Rich nations should pay for pollution from exports: China

March 17th, 2009 - 1:35 pm ICT by IANS  

Barack Obama Washington, March 17 (DPA) The world’s wealthiest nations should be responsible for China’s pollution coming from exports, Chinese officials said amid talks with the US on how to combat global warming.
China, the world’s largest polluter together with the US, has a plan in place to reduce greenhouse gas emissions blamed for global warming even as its economy grows rapidly, said Li Gao, director of China’s department of climate change.

But alluding to some of the toughest barriers to a new global deal on cutting emissions, Li said wealthy nations like the US and Japan should “bear in mind the historical responsibility” for causing global warming.

China’s top climate official, Vice Chairman Xie Zhenhua, held a private meeting with US climate envoy Todd Stern Monday in Washington. The two countries, which have so far been left out of global agreements on cutting emissions, are considered crucial to the success of any new deal that is hoped for by the end of this year.

Li, who works under Xie and did not attend the meeting, noted that China’s emissions ranked only 92nd in the world over the last century, and that its per capita emissions were only one-fifth that of the US.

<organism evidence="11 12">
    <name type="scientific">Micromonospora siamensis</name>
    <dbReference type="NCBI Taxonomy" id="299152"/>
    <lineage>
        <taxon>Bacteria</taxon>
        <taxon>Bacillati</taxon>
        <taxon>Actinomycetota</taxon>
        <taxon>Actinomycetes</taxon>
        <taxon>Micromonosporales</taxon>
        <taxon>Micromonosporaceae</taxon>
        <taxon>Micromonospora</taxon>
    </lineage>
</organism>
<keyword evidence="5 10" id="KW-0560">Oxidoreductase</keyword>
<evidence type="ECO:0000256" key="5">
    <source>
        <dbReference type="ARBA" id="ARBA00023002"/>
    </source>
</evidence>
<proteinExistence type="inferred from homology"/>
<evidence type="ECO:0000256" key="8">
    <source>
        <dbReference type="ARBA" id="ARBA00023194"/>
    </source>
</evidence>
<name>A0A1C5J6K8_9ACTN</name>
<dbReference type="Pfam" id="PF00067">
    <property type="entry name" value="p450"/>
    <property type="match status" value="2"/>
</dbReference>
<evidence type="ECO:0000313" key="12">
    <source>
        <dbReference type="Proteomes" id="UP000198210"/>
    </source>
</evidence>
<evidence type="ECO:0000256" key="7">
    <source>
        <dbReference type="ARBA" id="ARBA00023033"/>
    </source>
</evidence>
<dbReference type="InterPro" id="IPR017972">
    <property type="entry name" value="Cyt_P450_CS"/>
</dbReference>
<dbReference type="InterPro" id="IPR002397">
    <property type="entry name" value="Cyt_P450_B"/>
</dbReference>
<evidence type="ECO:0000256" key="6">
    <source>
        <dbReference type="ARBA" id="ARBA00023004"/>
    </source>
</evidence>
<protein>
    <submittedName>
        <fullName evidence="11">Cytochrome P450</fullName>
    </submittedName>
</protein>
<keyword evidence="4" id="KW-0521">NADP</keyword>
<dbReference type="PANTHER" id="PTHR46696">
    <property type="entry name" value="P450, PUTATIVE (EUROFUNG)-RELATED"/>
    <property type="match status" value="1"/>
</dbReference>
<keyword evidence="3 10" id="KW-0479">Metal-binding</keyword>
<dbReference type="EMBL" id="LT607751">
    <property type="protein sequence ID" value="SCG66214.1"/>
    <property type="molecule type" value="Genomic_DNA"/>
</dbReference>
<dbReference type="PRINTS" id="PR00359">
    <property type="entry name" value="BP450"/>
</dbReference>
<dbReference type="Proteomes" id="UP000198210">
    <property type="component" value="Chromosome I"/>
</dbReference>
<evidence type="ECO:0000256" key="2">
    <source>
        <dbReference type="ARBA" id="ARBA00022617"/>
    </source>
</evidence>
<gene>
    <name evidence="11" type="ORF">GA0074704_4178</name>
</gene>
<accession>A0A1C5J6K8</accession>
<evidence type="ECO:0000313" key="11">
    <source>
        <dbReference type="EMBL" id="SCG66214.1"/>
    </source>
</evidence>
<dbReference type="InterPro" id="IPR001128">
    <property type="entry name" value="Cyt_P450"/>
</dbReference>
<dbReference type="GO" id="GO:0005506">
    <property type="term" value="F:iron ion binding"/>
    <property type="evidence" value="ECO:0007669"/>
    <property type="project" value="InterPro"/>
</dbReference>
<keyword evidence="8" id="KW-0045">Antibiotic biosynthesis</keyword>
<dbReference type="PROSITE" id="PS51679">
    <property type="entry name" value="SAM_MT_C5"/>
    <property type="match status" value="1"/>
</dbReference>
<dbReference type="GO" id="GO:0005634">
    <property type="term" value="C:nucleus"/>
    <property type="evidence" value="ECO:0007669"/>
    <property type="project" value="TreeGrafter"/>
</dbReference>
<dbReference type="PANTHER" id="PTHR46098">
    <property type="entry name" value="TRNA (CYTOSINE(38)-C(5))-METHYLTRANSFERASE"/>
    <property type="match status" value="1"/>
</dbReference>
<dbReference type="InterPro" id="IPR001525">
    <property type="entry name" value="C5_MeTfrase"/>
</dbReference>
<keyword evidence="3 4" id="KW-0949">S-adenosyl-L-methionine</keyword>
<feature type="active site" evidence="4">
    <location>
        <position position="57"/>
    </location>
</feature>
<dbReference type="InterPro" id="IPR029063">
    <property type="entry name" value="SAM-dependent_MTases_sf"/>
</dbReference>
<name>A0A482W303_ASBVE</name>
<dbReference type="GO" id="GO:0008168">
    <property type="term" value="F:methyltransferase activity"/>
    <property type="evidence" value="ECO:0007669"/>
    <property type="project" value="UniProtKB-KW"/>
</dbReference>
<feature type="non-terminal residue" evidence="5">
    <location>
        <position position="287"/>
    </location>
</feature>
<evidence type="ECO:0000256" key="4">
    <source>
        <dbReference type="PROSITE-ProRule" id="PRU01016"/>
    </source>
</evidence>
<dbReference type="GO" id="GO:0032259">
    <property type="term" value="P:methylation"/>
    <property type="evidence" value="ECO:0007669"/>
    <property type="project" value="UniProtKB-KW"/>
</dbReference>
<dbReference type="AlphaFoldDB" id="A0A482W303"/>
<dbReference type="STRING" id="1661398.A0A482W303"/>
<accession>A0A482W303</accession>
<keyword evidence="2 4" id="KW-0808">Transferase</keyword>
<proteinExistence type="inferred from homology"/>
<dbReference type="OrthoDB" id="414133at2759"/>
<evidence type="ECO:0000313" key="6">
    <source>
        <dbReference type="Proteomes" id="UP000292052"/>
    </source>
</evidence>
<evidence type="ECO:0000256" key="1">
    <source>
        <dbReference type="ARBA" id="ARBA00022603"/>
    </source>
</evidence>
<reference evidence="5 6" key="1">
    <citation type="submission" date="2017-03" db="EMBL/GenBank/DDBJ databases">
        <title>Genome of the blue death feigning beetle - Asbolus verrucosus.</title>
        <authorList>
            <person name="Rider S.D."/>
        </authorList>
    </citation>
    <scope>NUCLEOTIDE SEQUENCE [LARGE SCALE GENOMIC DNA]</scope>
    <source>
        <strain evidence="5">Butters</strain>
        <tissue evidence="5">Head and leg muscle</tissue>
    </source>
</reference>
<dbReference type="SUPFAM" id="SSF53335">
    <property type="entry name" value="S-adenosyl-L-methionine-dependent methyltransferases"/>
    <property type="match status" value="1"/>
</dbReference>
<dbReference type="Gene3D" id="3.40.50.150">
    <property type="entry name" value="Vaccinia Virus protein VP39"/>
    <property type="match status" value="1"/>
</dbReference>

Li said about 15 percent of China’s emissions came from dirtier manufacturing products that are mostly exported to wealthy nations.

The cost of reducing those emissions “should be taken by the consumers, not the producers,” he said.

“We are at the low end of the production line for the global economy,” Li said at a forum by the non-partisan Pew Centre on Global Climate Change.

President Barack Obama has promised to slash greenhouse gas emissions in the US by about 15 percent by 2020 and is pushing Congress to force US companies to pay for their climate-damaging pollution.

But Obama has also said major emerging economies will have to take responsibility for their own growing emissions.

Government officials from around the world hope to agree on a new global climate deal at a meeting in Copenhagen in December.

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